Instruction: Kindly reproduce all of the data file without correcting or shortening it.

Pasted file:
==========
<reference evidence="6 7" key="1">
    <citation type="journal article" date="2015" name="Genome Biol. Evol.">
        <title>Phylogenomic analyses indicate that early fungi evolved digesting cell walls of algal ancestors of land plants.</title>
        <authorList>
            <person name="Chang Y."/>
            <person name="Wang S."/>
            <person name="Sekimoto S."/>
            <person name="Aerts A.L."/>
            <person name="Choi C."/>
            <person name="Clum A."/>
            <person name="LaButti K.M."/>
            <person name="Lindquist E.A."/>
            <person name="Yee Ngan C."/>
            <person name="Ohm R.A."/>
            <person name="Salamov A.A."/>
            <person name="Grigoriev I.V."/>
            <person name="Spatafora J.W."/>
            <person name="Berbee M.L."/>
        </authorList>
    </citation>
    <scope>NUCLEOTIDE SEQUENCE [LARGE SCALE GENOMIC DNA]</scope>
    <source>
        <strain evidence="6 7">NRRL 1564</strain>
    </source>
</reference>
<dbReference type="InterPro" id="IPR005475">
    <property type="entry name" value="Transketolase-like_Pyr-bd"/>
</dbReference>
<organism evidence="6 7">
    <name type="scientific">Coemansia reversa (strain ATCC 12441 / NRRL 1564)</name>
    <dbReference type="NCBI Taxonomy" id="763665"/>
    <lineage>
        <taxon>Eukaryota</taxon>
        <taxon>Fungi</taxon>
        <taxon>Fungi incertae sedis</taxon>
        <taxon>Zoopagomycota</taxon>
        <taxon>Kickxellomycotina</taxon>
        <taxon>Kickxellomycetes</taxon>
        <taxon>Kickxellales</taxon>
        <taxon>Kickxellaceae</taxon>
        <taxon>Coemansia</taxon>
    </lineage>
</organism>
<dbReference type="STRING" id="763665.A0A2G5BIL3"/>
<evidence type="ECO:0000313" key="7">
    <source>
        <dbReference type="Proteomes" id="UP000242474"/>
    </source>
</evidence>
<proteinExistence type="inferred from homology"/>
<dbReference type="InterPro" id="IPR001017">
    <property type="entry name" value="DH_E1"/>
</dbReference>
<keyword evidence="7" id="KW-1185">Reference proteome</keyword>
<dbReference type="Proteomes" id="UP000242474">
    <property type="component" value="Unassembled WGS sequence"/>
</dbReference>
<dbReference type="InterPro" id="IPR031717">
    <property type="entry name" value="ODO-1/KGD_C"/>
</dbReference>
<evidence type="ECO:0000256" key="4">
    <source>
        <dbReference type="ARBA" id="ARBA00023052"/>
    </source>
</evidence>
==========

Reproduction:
<reference evidence="6 7" key="1">
    <citation type="journal article" date="2015" name="Genome Biol. Evol.">
        <title>Phylogenomic analyses indicate that early fungi evolved digesting cell walls of algal ancestors of land plants.</title>
        <authorList>
            <person name="Chang Y."/>
            <person name="Wang S."/>
            <person name="Sekimoto S."/>
            <person name="Aerts A.L."/>
            <person name="Choi C."/>
            <person name="Clum A."/>
            <person name="LaButti K.M."/>
            <person name="Lindquist E.A."/>
            <person name="Yee Ngan C."/>
            <person name="Ohm R.A."/>
            <person name="Salamov A.A."/>
            <person name="Grigoriev I.V."/>
            <person name="Spatafora J.W."/>
            <person name="Berbee M.L."/>
        </authorList>
    </citation>
    <scope>NUCLEOTIDE SEQUENCE [LARGE SCALE GENOMIC DNA]</scope>
    <source>
        <strain evidence="6 7">NRRL 1564</strain>
    </source>
</reference>
<dbReference type="InterPro" id="IPR005475">
    <property type="entry name" value="Transketolase-like_Pyr-bd"/>
</dbReference>
<organism evidence="6 7">
    <name type="scientific">Coemansia reversa (strain ATCC 12441 / NRRL 1564)</name>
    <dbReference type="NCBI Taxonomy" id="763665"/>
    <lineage>
        <taxon>Eukaryota</taxon>
        <taxon>Fungi</taxon>
        <taxon>Fungi incertae sedis</taxon>
        <taxon>Zoopagomycota</taxon>
        <taxon>Kickxellomycotina</taxon>
        <taxon>Kickxellomycetes</taxon>
        <taxon>Kickxellales</taxon>
        <taxon>Kickxellaceae</taxon>
        <taxon>Coemansia</taxon>
    </lineage>
</organism>
<dbReference type="STRING" id="763665.A0A2G5BIL3"/>
<evidence type="ECO:0000313" key="7">
    <source>
        <dbReference type="Proteomes" id="UP000242474"/>
    </source>
</evidence>
<proteinExistence type="inferred from homology"/>
<dbReference type="InterPro" id="IPR001017">
    <property type="entry name" value="DH_E1"/>
</dbReference>
<keyword evidence="7" id="KW-1185">Reference proteome</keyword>
<dbReference type="Proteomes" id="UP000242474">
    <property type="component" value="Unassembled WGS sequence"/>
</dbReference>
<dbReference type="InterPro" id="IPR031717">
    <property type="entry name" value="ODO-1/KGD_C"/>
</dbReference>
<evidence type="ECO:0000256" key="4">
    <source>
        <dbReference type="ARBA" id="ARBA00023052"/>
    </source>
</evidence>